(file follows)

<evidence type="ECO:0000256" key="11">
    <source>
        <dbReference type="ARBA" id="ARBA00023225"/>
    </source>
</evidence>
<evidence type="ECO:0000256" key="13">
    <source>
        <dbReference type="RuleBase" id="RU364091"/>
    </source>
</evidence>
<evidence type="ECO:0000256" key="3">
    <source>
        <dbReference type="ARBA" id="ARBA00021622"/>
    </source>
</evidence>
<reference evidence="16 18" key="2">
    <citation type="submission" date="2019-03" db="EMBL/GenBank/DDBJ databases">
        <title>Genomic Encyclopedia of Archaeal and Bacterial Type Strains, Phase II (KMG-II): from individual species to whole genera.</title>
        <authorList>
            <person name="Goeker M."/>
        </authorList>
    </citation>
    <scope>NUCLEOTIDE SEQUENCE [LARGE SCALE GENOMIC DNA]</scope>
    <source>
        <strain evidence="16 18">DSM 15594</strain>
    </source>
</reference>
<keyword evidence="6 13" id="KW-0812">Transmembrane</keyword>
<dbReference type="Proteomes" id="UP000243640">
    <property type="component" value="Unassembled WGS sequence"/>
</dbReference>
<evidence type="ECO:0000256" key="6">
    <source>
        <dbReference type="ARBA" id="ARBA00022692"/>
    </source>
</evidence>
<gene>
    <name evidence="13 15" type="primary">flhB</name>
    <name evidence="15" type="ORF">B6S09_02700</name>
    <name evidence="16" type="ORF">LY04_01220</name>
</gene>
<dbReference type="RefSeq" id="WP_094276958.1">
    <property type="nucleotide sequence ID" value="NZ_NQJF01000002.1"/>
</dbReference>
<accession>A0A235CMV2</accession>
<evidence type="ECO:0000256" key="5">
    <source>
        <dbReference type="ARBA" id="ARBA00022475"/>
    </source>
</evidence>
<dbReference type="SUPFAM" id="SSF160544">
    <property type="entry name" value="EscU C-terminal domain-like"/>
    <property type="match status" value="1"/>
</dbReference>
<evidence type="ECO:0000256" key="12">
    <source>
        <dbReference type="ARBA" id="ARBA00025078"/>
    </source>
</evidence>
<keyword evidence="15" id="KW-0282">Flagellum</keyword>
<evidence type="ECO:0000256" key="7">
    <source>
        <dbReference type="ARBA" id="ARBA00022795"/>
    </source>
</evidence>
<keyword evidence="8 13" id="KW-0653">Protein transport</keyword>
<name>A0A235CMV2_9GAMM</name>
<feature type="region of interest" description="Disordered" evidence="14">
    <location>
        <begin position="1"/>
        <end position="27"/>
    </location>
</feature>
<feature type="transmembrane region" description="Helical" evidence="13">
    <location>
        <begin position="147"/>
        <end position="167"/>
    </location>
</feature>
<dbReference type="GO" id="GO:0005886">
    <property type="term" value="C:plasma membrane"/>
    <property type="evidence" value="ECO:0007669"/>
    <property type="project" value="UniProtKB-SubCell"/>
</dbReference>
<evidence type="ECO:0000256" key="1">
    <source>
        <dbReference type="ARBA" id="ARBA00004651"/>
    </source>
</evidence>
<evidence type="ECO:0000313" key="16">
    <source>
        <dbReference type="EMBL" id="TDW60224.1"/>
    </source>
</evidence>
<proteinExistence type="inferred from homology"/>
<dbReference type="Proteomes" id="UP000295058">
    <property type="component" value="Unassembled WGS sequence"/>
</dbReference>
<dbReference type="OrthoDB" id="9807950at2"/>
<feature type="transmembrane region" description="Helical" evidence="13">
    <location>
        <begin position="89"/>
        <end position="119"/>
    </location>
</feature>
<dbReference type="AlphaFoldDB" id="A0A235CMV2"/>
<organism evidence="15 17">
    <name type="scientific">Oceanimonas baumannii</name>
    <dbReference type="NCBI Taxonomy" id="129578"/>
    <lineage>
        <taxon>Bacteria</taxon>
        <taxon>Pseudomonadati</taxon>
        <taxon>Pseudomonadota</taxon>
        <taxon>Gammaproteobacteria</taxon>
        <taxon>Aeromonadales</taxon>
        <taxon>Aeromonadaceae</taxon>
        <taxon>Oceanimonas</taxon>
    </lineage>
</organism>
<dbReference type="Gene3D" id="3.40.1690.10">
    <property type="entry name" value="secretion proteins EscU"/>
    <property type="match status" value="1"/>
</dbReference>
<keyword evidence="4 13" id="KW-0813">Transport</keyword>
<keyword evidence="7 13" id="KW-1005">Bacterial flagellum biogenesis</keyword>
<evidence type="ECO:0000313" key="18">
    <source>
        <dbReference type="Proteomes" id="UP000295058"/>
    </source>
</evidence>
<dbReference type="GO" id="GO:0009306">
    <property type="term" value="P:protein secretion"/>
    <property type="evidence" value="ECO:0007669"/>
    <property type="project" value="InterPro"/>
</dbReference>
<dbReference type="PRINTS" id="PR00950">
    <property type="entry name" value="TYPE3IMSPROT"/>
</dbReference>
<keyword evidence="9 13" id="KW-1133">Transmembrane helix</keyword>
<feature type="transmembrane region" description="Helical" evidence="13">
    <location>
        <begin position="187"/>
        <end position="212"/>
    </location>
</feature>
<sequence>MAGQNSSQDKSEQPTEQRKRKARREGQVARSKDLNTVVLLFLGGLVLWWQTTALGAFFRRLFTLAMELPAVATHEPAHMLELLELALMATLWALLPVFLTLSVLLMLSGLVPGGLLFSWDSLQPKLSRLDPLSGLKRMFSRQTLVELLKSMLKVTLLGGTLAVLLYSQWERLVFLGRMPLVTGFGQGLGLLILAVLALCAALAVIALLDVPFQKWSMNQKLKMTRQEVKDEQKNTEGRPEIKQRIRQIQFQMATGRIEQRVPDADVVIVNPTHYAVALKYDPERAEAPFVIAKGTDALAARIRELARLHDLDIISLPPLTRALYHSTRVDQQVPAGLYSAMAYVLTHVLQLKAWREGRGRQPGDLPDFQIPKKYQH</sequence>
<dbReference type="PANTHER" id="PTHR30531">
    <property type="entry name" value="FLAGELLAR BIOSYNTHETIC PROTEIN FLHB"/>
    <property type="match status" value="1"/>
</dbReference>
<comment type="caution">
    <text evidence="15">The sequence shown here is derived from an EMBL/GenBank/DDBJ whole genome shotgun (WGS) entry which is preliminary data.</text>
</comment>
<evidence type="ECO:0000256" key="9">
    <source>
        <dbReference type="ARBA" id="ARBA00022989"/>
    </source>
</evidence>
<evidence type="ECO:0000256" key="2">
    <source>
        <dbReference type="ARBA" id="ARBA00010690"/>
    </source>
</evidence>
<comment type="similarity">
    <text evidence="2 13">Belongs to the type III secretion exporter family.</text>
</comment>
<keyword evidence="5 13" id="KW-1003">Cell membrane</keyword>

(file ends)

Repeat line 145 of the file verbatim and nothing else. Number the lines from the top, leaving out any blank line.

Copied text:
</feature>